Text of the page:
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Published: 2008/04/24
by Jesse Jarnow

Pancho and the Kid – Chris Barron


I mean, it’s weird to be anybody at all, but it must be especially weird to be Chris Barron. Once and future frontbeard for the Spin Doctors, Barron is a musician who has seen his music cared about by an enraptured local following, a national audience in the last throes of rock radio, and — almost just as suddenly — virtually nobody at all. His latest, Pancho and the Kid, is an undoubtedly sincere affair. Having spent much of the past decade gigging around Manhattan’s East Village (even appearing on the Moldy Peaches’ self-titled 2001 disc) (Juno-cred!), Barron dispenses with his ukulele-bound confessionals for straightforward singer-songwriter pap-pop.

Given where Barron has been — from punky dives to the MTV-enabled toppermost of the poppermost — one can only assume that the 40-year old songwriter has studied his options and legitimately decided that this is the best course for whatever combination of artistic satisfaction and public acceptance he’s seeking. Produced by Barron with Jeff Cohen, the arrangements shine and glitter, reflecting more of Barron’s major label past than anything grittier he might’ve picked up from the anti-folkers.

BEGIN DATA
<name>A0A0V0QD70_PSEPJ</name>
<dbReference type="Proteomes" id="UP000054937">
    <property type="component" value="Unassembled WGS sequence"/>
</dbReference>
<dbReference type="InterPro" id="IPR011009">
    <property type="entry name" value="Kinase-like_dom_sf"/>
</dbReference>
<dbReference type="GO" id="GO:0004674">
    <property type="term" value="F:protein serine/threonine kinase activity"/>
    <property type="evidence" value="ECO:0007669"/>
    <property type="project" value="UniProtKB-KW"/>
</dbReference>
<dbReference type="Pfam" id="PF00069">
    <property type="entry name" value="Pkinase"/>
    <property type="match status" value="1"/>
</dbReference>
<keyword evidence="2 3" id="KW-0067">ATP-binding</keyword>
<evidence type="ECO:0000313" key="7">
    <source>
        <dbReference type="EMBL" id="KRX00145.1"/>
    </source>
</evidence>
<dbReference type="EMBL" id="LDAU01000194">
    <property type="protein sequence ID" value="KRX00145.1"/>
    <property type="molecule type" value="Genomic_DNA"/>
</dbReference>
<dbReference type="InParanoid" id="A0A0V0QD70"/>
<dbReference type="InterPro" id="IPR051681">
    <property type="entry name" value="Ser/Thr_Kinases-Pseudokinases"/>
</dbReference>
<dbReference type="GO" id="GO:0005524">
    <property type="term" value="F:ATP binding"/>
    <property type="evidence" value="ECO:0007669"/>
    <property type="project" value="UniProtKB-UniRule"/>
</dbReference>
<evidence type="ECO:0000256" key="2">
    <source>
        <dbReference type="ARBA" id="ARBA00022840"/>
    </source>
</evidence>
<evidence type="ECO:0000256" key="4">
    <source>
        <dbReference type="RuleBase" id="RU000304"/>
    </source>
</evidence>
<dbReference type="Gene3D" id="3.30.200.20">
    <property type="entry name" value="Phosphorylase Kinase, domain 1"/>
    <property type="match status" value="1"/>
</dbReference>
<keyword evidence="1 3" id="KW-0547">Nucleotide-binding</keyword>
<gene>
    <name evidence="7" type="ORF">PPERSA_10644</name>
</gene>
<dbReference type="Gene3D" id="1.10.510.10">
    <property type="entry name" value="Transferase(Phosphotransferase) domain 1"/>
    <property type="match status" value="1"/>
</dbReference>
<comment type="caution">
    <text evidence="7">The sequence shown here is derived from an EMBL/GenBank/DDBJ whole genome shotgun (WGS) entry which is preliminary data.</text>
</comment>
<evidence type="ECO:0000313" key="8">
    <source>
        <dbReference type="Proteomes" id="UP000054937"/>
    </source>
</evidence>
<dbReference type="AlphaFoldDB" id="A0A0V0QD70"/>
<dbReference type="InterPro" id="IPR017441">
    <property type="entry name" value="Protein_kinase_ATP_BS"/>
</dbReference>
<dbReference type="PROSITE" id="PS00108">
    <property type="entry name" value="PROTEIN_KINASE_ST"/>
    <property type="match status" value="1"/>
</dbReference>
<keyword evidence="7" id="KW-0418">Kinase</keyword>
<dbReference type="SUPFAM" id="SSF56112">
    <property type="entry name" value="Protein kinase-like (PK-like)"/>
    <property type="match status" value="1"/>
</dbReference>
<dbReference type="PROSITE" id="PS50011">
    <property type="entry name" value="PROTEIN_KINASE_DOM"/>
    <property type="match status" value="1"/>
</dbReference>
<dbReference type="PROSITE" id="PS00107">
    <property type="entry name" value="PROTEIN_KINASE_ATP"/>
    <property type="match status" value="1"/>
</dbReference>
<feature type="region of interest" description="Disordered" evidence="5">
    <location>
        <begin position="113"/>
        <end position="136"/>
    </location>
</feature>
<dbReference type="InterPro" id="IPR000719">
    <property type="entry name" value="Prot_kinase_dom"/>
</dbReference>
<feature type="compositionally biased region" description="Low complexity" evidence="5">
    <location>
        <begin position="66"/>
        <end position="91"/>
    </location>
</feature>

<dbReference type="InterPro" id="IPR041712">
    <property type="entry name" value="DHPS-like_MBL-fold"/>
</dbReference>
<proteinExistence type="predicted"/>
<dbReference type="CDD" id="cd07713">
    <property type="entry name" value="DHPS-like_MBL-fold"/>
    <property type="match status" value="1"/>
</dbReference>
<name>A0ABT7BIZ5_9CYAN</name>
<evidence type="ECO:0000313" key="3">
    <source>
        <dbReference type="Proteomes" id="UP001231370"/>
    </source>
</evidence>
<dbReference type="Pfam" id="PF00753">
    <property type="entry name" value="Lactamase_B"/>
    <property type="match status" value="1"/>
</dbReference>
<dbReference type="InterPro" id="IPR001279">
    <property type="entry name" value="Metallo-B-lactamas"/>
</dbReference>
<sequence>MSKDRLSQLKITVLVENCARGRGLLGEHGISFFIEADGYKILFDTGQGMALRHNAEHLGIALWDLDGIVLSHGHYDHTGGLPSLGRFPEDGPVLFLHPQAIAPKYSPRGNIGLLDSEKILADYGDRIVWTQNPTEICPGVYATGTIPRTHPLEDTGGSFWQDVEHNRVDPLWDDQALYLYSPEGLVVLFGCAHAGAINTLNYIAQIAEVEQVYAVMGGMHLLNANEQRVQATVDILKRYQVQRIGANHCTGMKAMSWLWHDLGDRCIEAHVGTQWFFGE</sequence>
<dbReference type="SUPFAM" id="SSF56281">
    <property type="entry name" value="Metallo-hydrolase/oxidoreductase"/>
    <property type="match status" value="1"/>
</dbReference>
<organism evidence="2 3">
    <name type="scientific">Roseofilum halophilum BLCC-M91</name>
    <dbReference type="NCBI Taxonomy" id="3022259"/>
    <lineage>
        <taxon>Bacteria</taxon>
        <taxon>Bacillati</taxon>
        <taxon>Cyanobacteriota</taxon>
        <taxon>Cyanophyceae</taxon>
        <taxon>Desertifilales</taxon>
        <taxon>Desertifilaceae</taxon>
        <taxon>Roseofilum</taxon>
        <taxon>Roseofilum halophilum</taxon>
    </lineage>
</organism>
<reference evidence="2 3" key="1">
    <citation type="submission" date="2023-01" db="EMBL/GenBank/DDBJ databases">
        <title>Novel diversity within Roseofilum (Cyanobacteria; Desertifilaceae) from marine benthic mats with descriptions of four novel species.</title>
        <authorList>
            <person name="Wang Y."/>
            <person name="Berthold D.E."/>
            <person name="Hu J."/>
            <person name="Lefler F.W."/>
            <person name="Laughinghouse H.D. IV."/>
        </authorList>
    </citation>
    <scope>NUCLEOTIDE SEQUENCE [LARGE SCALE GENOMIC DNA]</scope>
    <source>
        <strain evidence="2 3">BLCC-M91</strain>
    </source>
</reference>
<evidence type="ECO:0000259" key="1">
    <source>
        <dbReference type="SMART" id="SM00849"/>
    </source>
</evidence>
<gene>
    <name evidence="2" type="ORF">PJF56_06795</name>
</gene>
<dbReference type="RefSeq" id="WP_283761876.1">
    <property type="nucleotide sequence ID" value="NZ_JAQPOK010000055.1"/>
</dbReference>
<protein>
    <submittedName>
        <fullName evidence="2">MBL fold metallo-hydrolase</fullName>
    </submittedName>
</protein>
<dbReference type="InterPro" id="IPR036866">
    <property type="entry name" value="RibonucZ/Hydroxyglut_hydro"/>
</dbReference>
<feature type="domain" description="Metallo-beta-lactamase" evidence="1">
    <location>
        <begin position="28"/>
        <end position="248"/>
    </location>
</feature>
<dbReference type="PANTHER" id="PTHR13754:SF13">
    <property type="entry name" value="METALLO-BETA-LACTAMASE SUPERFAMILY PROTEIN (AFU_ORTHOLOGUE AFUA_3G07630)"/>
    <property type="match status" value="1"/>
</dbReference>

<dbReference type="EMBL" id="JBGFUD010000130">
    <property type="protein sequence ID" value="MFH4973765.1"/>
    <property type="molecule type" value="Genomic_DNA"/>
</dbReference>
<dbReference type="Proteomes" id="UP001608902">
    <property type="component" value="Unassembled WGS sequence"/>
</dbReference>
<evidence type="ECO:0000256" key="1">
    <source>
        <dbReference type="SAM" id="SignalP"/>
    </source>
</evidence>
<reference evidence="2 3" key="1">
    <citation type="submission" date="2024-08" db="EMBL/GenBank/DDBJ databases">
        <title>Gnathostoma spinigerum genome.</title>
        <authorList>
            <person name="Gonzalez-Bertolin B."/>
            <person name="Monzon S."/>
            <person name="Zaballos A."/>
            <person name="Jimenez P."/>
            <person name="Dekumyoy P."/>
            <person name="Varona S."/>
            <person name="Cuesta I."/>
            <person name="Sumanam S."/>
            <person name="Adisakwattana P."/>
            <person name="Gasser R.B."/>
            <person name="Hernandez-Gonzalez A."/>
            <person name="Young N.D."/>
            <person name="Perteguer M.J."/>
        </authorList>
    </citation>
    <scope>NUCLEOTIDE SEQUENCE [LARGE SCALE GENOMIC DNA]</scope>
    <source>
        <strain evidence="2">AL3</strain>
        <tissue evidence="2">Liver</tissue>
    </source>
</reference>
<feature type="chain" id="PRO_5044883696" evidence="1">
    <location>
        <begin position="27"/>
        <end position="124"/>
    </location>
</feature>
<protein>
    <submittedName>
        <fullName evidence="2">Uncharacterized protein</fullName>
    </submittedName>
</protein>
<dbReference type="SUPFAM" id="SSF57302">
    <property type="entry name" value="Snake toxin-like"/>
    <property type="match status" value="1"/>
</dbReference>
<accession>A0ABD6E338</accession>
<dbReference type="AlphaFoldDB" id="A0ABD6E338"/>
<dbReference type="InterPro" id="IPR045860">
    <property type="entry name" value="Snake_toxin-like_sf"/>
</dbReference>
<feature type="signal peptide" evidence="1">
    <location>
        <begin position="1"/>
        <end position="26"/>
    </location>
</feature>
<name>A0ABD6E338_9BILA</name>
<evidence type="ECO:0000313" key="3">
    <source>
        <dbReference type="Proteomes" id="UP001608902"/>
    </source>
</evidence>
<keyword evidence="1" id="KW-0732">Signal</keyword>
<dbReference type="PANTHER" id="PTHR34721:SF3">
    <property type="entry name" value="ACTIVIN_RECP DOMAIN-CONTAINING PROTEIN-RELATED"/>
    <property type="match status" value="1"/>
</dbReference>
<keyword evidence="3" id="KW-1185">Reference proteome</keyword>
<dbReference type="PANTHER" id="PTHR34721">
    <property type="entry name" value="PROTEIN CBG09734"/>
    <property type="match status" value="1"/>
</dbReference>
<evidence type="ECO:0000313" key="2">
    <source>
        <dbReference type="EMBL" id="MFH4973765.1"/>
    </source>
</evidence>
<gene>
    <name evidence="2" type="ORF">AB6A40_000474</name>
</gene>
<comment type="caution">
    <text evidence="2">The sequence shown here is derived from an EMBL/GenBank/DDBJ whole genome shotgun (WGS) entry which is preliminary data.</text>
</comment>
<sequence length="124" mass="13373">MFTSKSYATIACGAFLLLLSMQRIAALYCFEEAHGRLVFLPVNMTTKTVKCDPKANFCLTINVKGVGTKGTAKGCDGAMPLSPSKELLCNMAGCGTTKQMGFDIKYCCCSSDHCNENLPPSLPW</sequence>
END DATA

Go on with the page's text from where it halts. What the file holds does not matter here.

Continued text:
Barron’s old lyrical rhythms are intact. "Beds’ll burn ‘til your sheets are torn," he sings on "Heartbreak Boulevard," a pleasing up/down with syllables bouncing easily against each other, "from the dance of dusk to the kiss of dawn." On "Can’t Kick the Habit," his expression of despair are perfect, "I can sing, but I can’t sigh, I can barely breath the air I need." In both cases, though, the songs are dressed unfortunately, their beauty only barely peaking through their bland duds. On the former, Barron affixes a groove that sounds like a downgraded Spin Doctors and a chorus about how "love is a precious thing" and "nah, nah, nah, nah, nah, nah, nah, nah, nah, nah" and stuff. On the latter, a plaintive, mournful chorus ("can’t turn it off and on") that might sound heartbreaking over a simple strum is made suspect by rising strings. Elsewhere, the writing is sloppy. "Blueness, a whatcha gonna do? mess/Blueness, how will I get through this," he rhymes. Yes, mess.

As with Soul Coughing’s Mike Doughty, who has recreated an adult contemporary version of his former band, one longs for edgier sentiments from the dude who once chronicled "the crack addicts [staring] at snowflakes zigzagging down 2 Great Jones" and rhymed "chances" with "Rosencrantzs." Barron is at his best when at his most simple, like the disc closing "Part Of Me," where he finds an elegant vehicle for his croon and lyrical sensibilities within the conservative confines of unadorned C&W. "There’s a part of me that still loves a part of you," Barron sings, and there’s probably a good portion of Barron’s potential audience who feel the same of him.

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